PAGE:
From Our Farm to Your Table

Hang On To Your Boots, it's Mud Season

Tue, 2018-04-03 16:19 -- Carole Soule
Mud sucked off my boots

Second Mud Season is here.  In February the ground thawed enough to put up a fence to move the breeding hogs out of their slushy-mucky paddock.  Ice dams melted, we cleaned previously-frozen pens. It seemed as though Winter was over.  Wrong. March brought eighteen inches of snow cover to the muddy ground.  Plowing was hard and walking through the barnyard even harder.  Getting stuck was normal, but fortunately, I live with the best “un-sticker” around; husband, Bruce.

US Mail trucks were not designed to drive steep hills it seems, but the mail must go through, right?  Bruce extracted the stuck mail truck from our hillside and retrieved our mail.  A few minutes later he found the same truck sucked off the road.   This time of year, on a dirt road like ours, the only safe place for a vehicle is in the middle.  Road shoulders are liquid with run-off.   Pull off the road slightly, and muck will pull vehicle wheels off the road and not let go.  During mud-season, when I see an approaching car, I’ll pull into the nearest driveway.  If there is no driveway nearby, I’ll stop and wait for the other vehicle to pass or until one of us backs-up to a safe spot.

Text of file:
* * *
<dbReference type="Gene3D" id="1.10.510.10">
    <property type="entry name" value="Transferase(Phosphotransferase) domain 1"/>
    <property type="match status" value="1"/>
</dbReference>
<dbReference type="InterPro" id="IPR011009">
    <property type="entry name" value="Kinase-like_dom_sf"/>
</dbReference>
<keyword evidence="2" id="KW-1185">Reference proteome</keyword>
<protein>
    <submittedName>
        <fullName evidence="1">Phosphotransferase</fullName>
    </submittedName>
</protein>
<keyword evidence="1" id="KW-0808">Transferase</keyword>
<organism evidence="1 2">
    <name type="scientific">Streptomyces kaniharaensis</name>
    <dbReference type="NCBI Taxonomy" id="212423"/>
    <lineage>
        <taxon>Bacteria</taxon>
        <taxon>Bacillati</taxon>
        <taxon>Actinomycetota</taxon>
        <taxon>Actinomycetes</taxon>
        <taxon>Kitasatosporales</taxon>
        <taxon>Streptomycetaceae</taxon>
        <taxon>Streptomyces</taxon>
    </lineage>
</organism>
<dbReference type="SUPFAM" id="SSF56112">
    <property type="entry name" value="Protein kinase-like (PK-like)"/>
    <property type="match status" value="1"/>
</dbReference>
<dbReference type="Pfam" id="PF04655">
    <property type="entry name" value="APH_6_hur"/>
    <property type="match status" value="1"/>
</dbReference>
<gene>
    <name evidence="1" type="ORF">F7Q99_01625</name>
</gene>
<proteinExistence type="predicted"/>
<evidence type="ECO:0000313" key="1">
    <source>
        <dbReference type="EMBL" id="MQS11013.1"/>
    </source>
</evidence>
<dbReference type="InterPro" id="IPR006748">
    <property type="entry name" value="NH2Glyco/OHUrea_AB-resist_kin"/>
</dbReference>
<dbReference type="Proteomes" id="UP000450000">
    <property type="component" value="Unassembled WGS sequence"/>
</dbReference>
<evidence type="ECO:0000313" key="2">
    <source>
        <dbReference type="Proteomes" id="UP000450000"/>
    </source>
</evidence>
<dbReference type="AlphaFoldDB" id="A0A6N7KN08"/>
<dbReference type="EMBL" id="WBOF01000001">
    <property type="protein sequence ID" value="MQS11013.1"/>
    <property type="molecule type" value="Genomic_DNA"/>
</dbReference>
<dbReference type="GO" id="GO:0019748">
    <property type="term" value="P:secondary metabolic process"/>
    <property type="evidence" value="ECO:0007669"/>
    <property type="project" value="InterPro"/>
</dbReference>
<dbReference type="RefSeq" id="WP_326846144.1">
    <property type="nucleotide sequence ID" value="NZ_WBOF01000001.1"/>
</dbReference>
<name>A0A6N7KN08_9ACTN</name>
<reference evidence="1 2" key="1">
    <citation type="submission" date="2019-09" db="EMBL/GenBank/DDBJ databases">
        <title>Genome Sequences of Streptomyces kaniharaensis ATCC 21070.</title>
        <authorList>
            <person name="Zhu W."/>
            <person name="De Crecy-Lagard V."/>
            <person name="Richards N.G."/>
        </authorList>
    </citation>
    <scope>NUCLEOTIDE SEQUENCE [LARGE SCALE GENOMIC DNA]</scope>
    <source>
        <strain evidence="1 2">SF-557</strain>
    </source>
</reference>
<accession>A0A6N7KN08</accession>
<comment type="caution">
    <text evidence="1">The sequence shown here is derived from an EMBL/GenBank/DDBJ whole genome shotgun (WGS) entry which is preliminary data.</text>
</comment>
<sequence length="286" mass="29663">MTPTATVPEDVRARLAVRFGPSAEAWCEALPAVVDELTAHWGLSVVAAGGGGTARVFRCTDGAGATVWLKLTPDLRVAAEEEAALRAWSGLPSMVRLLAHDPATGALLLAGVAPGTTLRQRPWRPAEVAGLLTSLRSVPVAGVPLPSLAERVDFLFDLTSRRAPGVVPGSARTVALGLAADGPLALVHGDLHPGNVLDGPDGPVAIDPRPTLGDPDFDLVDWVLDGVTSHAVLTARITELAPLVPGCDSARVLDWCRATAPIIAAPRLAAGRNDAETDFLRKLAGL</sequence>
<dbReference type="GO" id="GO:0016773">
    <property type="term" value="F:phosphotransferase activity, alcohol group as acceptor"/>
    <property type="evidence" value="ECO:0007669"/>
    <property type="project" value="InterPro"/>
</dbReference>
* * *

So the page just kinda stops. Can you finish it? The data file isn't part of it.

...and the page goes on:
Bruce, the great “un-sticker’, pulled the mail truck out again but he’s good at more than extracting vehicles.  When working in the pig paddock, I took one step too many and found myself cemented in 18 inches of gook.  I couldn’t move.  I could step out of my boots but then had nowhere to go.  Hero Bruce in his lace-up white Bugs Bunny boots slogged his way out to me with two feed pans.  I stepped out of my footwear and put one sock covered foot in each container.  Using the pans like snow-shoes, I hobbled out of the mud while Bruce recovered my boots.  Friend Trish watched the rescue, laughing at my plight.

It does seem that March roared in “Like a Lion” … let’s only hope it “Goes Out Like a Lamb.”  We were expecting a litter of piglets and at least a few calves by now.  No babies have made their appearance yet, but they will be here soon.  We welcomed Easter with an event at the farm on March 31st but there were still no calves or piglets. Warmer weather and more daylight should make farrowing and calving so much more pleasant.  Maybe the mud will disappear soon too.

Check out this Video of boot sucking mud


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